However, contemporary colleagues were often terrified to play against Chamberlain. Bill Russell regularly feared being embarrassed by Chamberlain, Walt Frazier called his dominance on the court “comical”, and when 6 ft 11 in 250-pound (in his early years) Hall-of-Fame center Bob Lanier was asked about the most memorable moment of his career, Lanier answered: “When Wilt Chamberlain lifted me up and moved me like a coffee cup so he could get a favorable position.”
Wilt Chamberlain was the first big earner of basketball: immediately becoming the highest paid player upon entering the NBA, Chamberlain was basketball's first player to earn more than $100,000 a year, and earned an unprecedented $1.5 million during his Lakers years. As a Philadelphia 76er, he could afford to rent a New York apartment and commute to Philadelphia. In addition, he would often stay out late into the night and wake up at noon, a point that became notorious in the 1965–66 NBA season.
When he became a Laker, Chamberlain built a million-dollar mansion he called the "Ursa Major" in Bel-Air, as a play on his nickname "The Big Dipper". It had a 2,200-pound pivot as a front door and contained great displays of luxury. Robert Allen Cherry, journalist and author of the biography Wilt: Larger than Life, describes his house as a miniature Playboy Mansion, where he regularly held parties and lived out his later-notorious sex life. This was also helped by the fact that Chamberlain was a near-insomniac who often simply skipped sleeping. Designed according to his preferences, the house was constructed with no right angles, and had an "X-rated" room with mirrored walls and a fur-covered waterbed. Chamberlain lived alone, relying on a great deal of automated gadgets, with two cats named Zip and Zap and several Great Dane dogs as company. In addition, Chamberlain drove a Ferrari, a Bentley, and had a Le Mans-style car called Searcher One designed and built at a cost of $750,000 in 1996. Following his death, in 2000 Chamberlain's estate was valued at $25 million.
Although shy and insecure as a teenager, adult Chamberlain became well known for his womanizing. As his lawyer Seymour "Sy" Goldberg put it: "Some people collect stamps, Wilt collected women." Swedish Olympic high jumper Annette Tånnander, who met him when he was 40 and she 19, remembers him as a pick-up artist who was extremely confident yet respectful: "I think Wilt hit on everything that moved...[but] he never was bad or rude." Many of Chamberlain's personal friends testified that he once had 23 women in 10 days, had no problems organizing a threesome (or more), and particularly enjoyed a TV skit on the television show In Living Color in which a mother and her daughter approach a Vietnam Wall-like list of women who slept with him, both of them pointing out that their names are on it, as well as a 1991 Saturday Night Live sketch where MC Hammer played Chamberlain in "Remembrances of Love", where Chamberlain spoofs a soap opera with romances with women that are usually over in five minutes. However, Los Angeles Times columnist David Shaw claimed that during a dinner with Shaw and his wife, Chamberlain was “rude and sexist toward his own date, as he usually was", adding that at one point Chamberlain left the table to get the phone number of an attractive woman at a nearby table.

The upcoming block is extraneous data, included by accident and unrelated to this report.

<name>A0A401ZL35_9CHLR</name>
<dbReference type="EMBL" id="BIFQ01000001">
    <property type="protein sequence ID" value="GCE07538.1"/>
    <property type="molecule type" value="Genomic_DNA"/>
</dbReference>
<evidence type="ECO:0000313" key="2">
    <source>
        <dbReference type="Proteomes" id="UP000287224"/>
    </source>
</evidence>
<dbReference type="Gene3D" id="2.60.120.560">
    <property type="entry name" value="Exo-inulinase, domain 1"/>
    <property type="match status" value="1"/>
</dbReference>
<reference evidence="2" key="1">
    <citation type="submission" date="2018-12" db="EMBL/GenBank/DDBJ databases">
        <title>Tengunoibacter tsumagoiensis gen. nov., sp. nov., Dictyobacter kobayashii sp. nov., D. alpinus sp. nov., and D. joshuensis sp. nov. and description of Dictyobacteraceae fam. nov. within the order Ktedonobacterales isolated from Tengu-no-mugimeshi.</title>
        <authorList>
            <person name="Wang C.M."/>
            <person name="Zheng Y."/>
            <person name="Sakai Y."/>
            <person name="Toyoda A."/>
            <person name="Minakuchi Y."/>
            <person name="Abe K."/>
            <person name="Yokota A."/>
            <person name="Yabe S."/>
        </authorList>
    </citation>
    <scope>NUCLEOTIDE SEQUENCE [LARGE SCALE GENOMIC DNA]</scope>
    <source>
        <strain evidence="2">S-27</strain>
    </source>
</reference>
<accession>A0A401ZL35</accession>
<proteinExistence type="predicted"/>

According to Rod Roddewig, a contemporary of Wilt's, Chamberlain documented his love life using a Day-Timer. Every time Chamberlain went to bed with a different girl, he put a check in his Day-Timer. Over a 10 day period, there were 23 checks in the book, which would be a rate of 2.3 women per day. Chamberlain divided that number in half, to be conservative and to correct for degrees of variation. He then multiplied that number by the number of days he had been alive at the time minus 15 years. That was how the 20,000 number came into existence.
In a 1999 interview shortly before his death, Chamberlain regretted not having explained the sexual climate at the time of his escapades, and warned other men who admired him for it, closing with the words: "With all of you men out there who think that having a thousand different ladies is pretty cool, I have learned in my life I've found out that having one woman a thousand different times is much more satisfying." Chamberlain also acknowledged that he never came close to marrying and had no intention of raising any children.